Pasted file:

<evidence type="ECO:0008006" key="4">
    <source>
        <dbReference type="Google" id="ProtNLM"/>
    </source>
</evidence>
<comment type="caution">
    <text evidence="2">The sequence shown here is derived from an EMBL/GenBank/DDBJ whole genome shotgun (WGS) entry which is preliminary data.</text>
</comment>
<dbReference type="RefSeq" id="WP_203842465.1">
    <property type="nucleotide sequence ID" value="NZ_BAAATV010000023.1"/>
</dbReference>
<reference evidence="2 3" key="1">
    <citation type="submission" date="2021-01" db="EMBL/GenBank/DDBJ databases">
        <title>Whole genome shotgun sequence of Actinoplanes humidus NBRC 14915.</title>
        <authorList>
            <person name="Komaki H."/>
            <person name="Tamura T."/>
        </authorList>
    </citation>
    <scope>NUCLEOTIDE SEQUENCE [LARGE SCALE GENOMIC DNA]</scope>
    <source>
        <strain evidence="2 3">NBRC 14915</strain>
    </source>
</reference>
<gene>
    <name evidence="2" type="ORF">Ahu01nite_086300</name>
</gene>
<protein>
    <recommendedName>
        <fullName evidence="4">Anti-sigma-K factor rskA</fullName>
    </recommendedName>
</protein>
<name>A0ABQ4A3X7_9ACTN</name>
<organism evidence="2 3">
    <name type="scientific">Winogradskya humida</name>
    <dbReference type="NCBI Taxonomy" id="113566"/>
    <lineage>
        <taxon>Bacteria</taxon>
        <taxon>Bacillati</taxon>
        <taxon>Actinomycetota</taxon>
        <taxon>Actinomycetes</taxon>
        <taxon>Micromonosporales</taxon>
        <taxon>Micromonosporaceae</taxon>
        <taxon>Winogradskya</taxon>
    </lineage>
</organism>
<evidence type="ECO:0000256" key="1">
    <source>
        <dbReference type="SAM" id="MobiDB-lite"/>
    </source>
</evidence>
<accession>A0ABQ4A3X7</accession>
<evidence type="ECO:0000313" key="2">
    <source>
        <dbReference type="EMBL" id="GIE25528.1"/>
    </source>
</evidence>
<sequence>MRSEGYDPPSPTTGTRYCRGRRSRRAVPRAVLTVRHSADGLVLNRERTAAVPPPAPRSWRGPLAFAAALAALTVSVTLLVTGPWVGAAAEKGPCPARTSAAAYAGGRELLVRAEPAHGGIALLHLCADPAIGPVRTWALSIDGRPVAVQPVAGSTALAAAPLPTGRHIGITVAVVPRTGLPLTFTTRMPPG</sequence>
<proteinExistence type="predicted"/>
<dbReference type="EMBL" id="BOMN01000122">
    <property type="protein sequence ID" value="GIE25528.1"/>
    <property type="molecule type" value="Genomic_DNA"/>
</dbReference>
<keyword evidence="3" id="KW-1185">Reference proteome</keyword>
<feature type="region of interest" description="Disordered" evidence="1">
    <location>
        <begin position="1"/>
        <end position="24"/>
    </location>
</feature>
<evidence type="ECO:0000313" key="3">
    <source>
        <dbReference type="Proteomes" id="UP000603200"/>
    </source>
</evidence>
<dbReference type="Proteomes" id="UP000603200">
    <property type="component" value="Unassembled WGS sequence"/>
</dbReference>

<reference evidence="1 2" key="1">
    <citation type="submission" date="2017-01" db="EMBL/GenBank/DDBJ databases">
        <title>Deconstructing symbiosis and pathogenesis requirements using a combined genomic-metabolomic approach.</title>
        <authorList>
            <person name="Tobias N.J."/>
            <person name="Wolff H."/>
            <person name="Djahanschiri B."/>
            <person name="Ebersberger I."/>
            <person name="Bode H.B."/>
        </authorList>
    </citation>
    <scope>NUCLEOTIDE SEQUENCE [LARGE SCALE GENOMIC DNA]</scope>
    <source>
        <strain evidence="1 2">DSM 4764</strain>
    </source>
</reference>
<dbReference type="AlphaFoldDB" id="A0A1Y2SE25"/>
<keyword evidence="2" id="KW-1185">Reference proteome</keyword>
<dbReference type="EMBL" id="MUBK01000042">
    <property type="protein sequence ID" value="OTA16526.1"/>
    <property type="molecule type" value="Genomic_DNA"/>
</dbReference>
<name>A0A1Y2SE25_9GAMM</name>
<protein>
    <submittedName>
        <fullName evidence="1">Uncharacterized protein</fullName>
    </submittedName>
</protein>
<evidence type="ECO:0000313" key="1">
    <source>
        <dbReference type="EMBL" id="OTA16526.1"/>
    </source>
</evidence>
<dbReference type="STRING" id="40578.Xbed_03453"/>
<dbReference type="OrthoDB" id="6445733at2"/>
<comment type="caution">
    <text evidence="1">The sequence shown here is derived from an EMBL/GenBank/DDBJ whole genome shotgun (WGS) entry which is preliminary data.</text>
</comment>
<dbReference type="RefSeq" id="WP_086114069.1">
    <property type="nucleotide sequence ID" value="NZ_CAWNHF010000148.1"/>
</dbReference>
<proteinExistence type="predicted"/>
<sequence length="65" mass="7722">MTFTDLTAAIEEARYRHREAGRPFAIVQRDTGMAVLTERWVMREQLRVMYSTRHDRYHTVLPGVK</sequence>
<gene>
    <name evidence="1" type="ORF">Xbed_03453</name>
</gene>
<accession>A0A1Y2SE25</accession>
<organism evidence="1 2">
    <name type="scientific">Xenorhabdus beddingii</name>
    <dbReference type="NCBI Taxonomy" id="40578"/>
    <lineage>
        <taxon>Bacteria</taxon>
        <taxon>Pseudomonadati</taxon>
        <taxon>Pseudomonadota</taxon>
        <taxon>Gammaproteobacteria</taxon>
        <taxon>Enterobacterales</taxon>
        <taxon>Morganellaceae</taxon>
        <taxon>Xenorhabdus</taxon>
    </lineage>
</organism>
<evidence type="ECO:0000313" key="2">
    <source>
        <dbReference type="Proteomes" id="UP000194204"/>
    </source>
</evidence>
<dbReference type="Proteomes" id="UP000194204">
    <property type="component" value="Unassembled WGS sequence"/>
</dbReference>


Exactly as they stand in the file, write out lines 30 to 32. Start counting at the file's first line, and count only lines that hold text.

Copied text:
        <fullName evidence="4">Anti-sigma-K factor rskA</fullName>
    </recommendedName>
</protein>